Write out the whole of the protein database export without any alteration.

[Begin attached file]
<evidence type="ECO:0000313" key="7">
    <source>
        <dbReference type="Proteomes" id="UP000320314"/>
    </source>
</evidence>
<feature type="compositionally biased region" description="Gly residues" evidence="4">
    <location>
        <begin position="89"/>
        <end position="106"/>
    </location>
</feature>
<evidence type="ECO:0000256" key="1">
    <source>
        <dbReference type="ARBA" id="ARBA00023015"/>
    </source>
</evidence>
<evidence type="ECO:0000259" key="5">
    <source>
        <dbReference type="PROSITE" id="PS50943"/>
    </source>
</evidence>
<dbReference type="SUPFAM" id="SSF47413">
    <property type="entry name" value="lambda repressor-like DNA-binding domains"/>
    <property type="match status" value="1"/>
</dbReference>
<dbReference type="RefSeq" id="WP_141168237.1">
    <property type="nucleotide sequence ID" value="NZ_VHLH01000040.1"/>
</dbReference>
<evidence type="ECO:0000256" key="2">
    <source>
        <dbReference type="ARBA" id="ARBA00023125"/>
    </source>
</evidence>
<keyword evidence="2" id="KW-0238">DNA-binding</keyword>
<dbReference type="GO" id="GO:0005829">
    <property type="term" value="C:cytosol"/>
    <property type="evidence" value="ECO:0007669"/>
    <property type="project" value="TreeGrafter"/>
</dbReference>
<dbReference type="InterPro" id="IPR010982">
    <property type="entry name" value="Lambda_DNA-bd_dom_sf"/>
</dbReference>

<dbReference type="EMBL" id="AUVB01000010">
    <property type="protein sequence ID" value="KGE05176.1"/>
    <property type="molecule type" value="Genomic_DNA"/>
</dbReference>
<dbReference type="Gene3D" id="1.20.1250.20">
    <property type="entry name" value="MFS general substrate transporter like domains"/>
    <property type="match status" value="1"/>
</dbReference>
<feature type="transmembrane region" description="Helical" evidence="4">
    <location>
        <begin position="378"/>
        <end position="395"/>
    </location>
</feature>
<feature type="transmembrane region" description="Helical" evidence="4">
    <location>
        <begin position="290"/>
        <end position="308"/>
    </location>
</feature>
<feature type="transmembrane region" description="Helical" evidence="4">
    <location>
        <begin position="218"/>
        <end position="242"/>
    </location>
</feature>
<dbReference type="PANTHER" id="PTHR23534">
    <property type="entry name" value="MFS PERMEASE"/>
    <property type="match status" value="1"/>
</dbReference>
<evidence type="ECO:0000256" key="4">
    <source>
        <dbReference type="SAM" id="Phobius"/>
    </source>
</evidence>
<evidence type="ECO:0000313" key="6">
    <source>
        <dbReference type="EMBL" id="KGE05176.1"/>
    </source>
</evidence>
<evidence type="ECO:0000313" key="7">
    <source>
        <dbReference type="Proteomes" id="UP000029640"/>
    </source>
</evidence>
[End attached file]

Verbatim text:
<evidence type="ECO:0000313" key="7">
    <source>
        <dbReference type="Proteomes" id="UP000320314"/>
    </source>
</evidence>
<feature type="compositionally biased region" description="Gly residues" evidence="4">
    <location>
        <begin position="89"/>
        <end position="106"/>
    </location>
</feature>
<evidence type="ECO:0000256" key="1">
    <source>
        <dbReference type="ARBA" id="ARBA00023015"/>
    </source>
</evidence>
<evidence type="ECO:0000259" key="5">
    <source>
        <dbReference type="PROSITE" id="PS50943"/>
    </source>
</evidence>
<dbReference type="SUPFAM" id="SSF47413">
    <property type="entry name" value="lambda repressor-like DNA-binding domains"/>
    <property type="match status" value="1"/>
</dbReference>
<dbReference type="RefSeq" id="WP_141168237.1">
    <property type="nucleotide sequence ID" value="NZ_VHLH01000040.1"/>
</dbReference>
<evidence type="ECO:0000256" key="2">
    <source>
        <dbReference type="ARBA" id="ARBA00023125"/>
    </source>
</evidence>
<keyword evidence="2" id="KW-0238">DNA-binding</keyword>
<dbReference type="GO" id="GO:0005829">
    <property type="term" value="C:cytosol"/>
    <property type="evidence" value="ECO:0007669"/>
    <property type="project" value="TreeGrafter"/>
</dbReference>
<dbReference type="InterPro" id="IPR010982">
    <property type="entry name" value="Lambda_DNA-bd_dom_sf"/>
</dbReference>

<dbReference type="EMBL" id="AUVB01000010">
    <property type="protein sequence ID" value="KGE05176.1"/>
    <property type="molecule type" value="Genomic_DNA"/>
</dbReference>
<dbReference type="Gene3D" id="1.20.1250.20">
    <property type="entry name" value="MFS general substrate transporter like domains"/>
    <property type="match status" value="1"/>
</dbReference>
<feature type="transmembrane region" description="Helical" evidence="4">
    <location>
        <begin position="378"/>
        <end position="395"/>
    </location>
</feature>
<feature type="transmembrane region" description="Helical" evidence="4">
    <location>
        <begin position="290"/>
        <end position="308"/>
    </location>
</feature>
<feature type="transmembrane region" description="Helical" evidence="4">
    <location>
        <begin position="218"/>
        <end position="242"/>
    </location>
</feature>
<dbReference type="PANTHER" id="PTHR23534">
    <property type="entry name" value="MFS PERMEASE"/>
    <property type="match status" value="1"/>
</dbReference>
<evidence type="ECO:0000256" key="4">
    <source>
        <dbReference type="SAM" id="Phobius"/>
    </source>
</evidence>
<evidence type="ECO:0000313" key="6">
    <source>
        <dbReference type="EMBL" id="KGE05176.1"/>
    </source>
</evidence>
<evidence type="ECO:0000313" key="7">
    <source>
        <dbReference type="Proteomes" id="UP000029640"/>
    </source>
</evidence>